But on with the gym thing: I missed Bally's after I moved to Calgary, where I joined a decrepit World Health in the northeast, close to work. But I liked the "Ladies Only" section, where I worked out on sober dusty-rose equipment with quiet, modest ladies at my side. Most nights, I pretty much had the run of the place, and managed to stay on my gender-specific side, avoiding the too-friendly, fake-tan, bald-on-top dudes with mullets who liked to help the "ladies" with their workouts.

Eventually, I joined the Y and said a swift goodbye to World Health, a gym I hated more each day, for its mediocrity, mostly.

But shortly after my Y days started, the headaches began to worsen, and work became more demanding. I never seemed to really get back into exercise after that.

It is so easy, or so necessary, to come home now and rest. To lie on the bed a while, call David, read a little, watch the tube, check my email, sit quietly while David cooks dinner, do some laundry. How did I ever fit in 4 workouts a week with a difficult job? How did I balance it all? How did I find time? Now I can barely keep up with life at home, let alone being in shape.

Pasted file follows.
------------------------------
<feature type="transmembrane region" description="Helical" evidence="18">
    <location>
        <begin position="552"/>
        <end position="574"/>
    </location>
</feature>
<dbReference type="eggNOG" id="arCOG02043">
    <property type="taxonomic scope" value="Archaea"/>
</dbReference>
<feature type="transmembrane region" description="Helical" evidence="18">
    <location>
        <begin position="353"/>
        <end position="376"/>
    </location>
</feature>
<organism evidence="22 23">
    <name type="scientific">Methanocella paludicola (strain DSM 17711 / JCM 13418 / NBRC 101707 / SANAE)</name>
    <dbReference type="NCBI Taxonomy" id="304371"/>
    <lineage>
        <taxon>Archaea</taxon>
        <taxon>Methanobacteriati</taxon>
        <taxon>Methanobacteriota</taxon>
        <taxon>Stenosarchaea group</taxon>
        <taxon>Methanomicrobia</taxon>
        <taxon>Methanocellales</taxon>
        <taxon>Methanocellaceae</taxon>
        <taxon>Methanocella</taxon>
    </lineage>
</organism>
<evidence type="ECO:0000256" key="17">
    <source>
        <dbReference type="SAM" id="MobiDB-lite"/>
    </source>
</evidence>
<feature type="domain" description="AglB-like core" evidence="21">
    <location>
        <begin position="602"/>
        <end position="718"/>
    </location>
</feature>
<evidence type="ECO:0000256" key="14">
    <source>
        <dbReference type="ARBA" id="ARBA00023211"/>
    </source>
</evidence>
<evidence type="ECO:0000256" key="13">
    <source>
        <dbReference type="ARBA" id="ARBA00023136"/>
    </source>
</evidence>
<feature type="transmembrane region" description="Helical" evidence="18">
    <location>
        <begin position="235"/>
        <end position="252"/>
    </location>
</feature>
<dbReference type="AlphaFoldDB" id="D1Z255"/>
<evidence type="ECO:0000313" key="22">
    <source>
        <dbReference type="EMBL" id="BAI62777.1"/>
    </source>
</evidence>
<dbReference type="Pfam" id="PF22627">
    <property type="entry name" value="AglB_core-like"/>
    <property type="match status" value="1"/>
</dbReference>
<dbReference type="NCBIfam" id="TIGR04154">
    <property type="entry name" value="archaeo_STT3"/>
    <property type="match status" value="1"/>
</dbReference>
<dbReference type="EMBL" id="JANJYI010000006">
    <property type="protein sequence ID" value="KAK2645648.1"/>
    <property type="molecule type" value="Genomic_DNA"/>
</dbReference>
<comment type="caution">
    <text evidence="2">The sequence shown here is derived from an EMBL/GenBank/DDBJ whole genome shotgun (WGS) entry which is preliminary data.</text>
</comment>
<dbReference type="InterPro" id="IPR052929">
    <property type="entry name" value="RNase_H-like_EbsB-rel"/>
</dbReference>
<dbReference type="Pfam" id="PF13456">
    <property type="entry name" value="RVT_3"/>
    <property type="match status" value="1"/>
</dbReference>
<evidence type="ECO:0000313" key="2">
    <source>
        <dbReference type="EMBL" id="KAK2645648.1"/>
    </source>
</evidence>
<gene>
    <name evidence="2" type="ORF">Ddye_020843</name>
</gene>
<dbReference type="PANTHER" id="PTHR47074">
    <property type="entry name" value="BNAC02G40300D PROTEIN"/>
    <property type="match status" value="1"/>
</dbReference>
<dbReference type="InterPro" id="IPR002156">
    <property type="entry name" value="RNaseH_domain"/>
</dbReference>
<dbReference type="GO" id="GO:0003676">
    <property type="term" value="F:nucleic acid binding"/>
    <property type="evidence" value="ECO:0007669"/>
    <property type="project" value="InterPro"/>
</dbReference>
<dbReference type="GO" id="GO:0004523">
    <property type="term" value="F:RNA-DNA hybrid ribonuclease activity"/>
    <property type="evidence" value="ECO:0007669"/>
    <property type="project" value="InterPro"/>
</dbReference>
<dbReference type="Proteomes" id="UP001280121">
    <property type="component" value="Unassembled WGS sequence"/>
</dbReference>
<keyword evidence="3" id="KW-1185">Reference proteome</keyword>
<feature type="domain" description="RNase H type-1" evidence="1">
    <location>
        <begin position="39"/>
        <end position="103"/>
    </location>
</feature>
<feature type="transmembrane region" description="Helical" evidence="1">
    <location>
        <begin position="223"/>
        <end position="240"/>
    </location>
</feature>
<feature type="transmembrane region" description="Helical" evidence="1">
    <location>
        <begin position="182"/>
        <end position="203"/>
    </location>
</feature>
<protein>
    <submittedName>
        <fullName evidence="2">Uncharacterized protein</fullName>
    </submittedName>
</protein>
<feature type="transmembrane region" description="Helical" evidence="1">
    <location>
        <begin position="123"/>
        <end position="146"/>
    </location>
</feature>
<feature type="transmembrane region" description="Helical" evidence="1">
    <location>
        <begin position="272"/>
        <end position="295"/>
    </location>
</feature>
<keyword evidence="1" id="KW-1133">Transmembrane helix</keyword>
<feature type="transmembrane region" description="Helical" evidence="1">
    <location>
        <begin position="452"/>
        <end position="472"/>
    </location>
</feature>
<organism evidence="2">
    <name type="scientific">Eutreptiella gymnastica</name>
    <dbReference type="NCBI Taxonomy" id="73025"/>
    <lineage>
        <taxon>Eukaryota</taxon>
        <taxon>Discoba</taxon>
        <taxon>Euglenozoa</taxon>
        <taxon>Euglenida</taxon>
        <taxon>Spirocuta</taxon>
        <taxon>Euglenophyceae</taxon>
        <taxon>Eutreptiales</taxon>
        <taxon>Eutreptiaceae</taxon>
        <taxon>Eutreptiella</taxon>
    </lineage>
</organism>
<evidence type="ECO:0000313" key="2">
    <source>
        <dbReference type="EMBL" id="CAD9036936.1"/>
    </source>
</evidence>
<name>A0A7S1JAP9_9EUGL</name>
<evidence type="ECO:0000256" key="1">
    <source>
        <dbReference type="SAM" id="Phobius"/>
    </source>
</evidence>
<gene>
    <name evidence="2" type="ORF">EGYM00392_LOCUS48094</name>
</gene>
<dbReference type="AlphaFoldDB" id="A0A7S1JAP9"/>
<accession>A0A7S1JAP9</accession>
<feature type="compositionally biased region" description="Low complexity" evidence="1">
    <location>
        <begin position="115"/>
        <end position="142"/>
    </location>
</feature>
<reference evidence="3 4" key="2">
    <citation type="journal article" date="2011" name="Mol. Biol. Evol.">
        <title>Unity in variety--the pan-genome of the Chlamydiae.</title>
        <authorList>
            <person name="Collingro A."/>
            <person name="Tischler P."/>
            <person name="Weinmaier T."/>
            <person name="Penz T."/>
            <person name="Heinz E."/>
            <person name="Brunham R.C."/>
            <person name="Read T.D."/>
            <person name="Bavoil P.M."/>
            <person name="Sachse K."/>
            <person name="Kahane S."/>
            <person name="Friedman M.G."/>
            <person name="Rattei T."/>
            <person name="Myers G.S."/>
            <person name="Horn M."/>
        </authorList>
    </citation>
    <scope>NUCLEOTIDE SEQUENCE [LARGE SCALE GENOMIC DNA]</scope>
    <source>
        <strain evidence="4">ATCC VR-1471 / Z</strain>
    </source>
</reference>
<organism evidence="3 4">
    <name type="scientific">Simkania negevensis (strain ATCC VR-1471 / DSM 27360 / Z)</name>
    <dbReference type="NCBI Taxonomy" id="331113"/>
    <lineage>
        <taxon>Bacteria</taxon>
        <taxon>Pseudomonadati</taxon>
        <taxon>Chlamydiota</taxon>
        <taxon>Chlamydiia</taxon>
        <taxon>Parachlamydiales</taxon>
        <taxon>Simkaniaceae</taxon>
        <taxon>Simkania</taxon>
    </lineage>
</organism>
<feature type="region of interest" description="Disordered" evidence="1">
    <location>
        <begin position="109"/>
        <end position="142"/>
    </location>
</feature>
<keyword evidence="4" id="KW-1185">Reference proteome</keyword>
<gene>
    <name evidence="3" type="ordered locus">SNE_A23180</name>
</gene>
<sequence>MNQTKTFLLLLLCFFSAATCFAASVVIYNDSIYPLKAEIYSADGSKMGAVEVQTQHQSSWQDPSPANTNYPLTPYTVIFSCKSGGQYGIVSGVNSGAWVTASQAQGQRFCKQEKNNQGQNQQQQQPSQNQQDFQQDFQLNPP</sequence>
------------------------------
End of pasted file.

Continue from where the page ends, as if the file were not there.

But back I go, dreaming of falling in love with fitness again. But I probably never will. From here out, I think it will be a necessary evil.

I'd like to start horseback riding again. After moving to Calgary, I took english riding lessons for almost 2 years. At 33, I was told I was a "natural" so it was too bad I was about 28 years too late starting. But I didn't mind; I loved riding with 8-year olds. I always had a bigger and better horse, and made many little friends at the stable. I once met a little girl who said I was too "big" (meaning too old I suppose) to take lessons in her class. I asked her how old she thought I was. "You must be at least 20," she said disparagingly. Wow, that is old.

So maybe I'll try riding again if the Y doesn't work out. Get back on the horse, as they say.

1 comment:

  1. I totally hear you. I'm trying to get back into exersise, walking with my dog and such, but it's hard when it feels like it takes all your strength to just hold your head up.